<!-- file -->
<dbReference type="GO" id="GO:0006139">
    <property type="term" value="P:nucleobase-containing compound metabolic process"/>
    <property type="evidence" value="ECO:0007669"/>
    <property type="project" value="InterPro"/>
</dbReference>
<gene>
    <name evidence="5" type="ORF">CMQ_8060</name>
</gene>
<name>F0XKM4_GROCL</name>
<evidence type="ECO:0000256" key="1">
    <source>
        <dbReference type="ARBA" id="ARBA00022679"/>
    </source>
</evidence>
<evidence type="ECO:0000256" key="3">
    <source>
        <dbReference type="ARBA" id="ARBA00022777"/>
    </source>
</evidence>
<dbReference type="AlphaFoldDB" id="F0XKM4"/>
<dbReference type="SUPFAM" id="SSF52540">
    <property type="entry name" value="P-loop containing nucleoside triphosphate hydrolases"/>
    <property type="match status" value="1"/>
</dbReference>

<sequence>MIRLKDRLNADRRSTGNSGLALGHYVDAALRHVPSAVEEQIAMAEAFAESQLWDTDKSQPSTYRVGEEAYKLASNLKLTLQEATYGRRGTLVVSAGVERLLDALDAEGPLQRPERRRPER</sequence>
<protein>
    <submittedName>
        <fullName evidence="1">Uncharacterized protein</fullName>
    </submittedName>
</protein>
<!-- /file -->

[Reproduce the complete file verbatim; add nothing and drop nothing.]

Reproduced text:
<dbReference type="GO" id="GO:0006139">
    <property type="term" value="P:nucleobase-containing compound metabolic process"/>
    <property type="evidence" value="ECO:0007669"/>
    <property type="project" value="InterPro"/>
</dbReference>
<gene>
    <name evidence="5" type="ORF">CMQ_8060</name>
</gene>
<name>F0XKM4_GROCL</name>
<evidence type="ECO:0000256" key="1">
    <source>
        <dbReference type="ARBA" id="ARBA00022679"/>
    </source>
</evidence>
<evidence type="ECO:0000256" key="3">
    <source>
        <dbReference type="ARBA" id="ARBA00022777"/>
    </source>
</evidence>
<dbReference type="AlphaFoldDB" id="F0XKM4"/>
<dbReference type="SUPFAM" id="SSF52540">
    <property type="entry name" value="P-loop containing nucleoside triphosphate hydrolases"/>
    <property type="match status" value="1"/>
</dbReference>

<sequence>MIRLKDRLNADRRSTGNSGLALGHYVDAALRHVPSAVEEQIAMAEAFAESQLWDTDKSQPSTYRVGEEAYKLASNLKLTLQEATYGRRGTLVVSAGVERLLDALDAEGPLQRPERRRPER</sequence>
<protein>
    <submittedName>
        <fullName evidence="1">Uncharacterized protein</fullName>
    </submittedName>
</protein>